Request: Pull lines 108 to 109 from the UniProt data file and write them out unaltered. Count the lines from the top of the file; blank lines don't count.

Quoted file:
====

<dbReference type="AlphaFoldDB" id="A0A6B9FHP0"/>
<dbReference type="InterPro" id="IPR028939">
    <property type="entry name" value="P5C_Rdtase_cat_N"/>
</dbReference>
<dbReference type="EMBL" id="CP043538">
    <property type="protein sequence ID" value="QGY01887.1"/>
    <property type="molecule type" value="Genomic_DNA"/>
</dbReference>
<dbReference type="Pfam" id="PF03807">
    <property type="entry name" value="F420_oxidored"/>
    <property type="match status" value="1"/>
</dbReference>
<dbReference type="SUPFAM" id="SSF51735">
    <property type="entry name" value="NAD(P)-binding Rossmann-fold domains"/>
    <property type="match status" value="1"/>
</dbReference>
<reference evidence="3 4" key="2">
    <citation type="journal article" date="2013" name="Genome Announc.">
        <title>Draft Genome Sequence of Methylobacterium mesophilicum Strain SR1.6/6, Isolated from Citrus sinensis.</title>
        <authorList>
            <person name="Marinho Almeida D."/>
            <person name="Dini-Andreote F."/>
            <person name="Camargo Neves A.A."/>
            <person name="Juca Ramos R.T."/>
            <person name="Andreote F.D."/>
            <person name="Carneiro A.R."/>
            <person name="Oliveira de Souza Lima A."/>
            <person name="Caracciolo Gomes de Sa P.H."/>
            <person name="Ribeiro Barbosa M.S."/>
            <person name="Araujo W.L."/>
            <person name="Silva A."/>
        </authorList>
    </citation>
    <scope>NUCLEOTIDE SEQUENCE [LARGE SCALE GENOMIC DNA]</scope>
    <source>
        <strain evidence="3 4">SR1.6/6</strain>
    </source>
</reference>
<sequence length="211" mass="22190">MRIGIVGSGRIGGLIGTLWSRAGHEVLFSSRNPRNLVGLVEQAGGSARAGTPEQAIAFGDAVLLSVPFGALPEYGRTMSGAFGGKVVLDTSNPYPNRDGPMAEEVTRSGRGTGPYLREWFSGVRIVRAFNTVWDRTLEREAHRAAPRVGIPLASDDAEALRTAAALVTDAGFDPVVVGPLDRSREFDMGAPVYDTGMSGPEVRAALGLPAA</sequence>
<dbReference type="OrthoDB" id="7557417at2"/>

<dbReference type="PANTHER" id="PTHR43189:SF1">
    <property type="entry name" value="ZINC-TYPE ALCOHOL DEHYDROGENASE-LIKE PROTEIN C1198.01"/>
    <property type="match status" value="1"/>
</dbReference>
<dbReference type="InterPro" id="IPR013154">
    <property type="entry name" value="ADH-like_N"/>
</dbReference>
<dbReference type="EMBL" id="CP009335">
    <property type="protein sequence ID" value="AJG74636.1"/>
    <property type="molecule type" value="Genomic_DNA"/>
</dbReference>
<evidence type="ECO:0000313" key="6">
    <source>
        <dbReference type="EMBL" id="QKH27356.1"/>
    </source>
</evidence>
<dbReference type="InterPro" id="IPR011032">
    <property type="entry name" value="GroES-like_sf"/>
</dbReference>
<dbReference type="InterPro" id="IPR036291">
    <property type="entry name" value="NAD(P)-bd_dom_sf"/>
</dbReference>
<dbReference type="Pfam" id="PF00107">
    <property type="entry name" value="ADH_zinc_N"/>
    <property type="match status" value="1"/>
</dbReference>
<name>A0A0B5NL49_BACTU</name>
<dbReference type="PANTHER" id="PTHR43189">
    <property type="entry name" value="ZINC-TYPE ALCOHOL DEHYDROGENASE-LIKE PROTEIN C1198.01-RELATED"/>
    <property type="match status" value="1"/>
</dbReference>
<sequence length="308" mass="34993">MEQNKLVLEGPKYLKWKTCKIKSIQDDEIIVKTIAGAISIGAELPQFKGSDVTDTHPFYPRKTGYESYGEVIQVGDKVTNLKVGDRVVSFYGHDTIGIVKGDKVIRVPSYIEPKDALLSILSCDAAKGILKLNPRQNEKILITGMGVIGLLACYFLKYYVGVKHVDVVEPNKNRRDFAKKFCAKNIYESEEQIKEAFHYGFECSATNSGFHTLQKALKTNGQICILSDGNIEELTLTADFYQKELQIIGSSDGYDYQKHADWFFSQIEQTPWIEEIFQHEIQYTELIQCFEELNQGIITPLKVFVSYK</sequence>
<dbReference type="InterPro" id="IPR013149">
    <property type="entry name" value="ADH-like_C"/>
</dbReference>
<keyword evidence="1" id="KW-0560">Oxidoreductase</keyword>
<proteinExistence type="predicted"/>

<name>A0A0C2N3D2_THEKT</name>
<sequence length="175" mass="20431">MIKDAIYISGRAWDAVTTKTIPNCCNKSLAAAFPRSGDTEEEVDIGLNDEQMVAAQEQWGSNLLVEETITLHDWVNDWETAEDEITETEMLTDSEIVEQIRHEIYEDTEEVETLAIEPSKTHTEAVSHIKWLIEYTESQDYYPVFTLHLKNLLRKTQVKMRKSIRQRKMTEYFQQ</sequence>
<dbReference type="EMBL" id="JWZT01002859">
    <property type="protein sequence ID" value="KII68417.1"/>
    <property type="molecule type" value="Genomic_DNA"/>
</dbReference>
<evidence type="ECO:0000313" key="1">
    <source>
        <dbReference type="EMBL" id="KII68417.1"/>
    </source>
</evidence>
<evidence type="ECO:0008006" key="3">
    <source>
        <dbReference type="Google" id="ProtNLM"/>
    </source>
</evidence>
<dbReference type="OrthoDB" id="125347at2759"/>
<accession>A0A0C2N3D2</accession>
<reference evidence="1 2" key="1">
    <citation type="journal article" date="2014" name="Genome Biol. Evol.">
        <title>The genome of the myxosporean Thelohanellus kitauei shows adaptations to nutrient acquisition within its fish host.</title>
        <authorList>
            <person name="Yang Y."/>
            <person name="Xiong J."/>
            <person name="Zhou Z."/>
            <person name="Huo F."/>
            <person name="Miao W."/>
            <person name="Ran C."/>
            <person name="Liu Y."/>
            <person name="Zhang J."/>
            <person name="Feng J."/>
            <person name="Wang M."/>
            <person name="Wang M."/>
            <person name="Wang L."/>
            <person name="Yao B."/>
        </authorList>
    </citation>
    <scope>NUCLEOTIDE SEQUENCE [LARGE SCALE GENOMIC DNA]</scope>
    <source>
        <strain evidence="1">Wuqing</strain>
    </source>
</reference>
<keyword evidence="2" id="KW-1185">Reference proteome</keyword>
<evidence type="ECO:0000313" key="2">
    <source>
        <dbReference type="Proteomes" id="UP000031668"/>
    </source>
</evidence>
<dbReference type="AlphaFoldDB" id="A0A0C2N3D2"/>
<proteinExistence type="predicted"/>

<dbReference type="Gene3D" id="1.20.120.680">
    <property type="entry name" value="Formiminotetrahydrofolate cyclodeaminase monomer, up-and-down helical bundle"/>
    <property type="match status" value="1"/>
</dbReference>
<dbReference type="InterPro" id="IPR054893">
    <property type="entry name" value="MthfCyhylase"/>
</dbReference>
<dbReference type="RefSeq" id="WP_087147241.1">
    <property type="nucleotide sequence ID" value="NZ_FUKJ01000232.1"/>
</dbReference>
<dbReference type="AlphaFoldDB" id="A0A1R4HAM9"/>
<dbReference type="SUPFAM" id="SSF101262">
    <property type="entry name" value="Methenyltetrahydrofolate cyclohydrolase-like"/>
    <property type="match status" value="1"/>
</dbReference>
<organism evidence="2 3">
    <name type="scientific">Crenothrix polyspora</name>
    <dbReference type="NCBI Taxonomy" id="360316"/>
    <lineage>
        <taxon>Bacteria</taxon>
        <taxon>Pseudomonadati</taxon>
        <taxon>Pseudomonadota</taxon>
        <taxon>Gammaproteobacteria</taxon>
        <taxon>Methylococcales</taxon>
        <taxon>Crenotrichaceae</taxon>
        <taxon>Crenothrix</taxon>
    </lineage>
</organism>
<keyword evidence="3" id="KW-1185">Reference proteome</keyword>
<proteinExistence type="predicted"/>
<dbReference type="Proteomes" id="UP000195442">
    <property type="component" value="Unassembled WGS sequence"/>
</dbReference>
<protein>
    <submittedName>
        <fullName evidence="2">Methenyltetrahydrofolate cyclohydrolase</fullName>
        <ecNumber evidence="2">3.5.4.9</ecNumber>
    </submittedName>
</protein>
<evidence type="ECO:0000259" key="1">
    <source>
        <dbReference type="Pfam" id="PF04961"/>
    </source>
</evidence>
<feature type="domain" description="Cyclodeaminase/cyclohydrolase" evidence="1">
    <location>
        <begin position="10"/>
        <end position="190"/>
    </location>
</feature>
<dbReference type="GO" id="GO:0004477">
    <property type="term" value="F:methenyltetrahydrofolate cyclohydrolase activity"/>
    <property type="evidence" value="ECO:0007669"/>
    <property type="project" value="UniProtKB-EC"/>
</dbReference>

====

            <person name="Feng J."/>
            <person name="Wang M."/>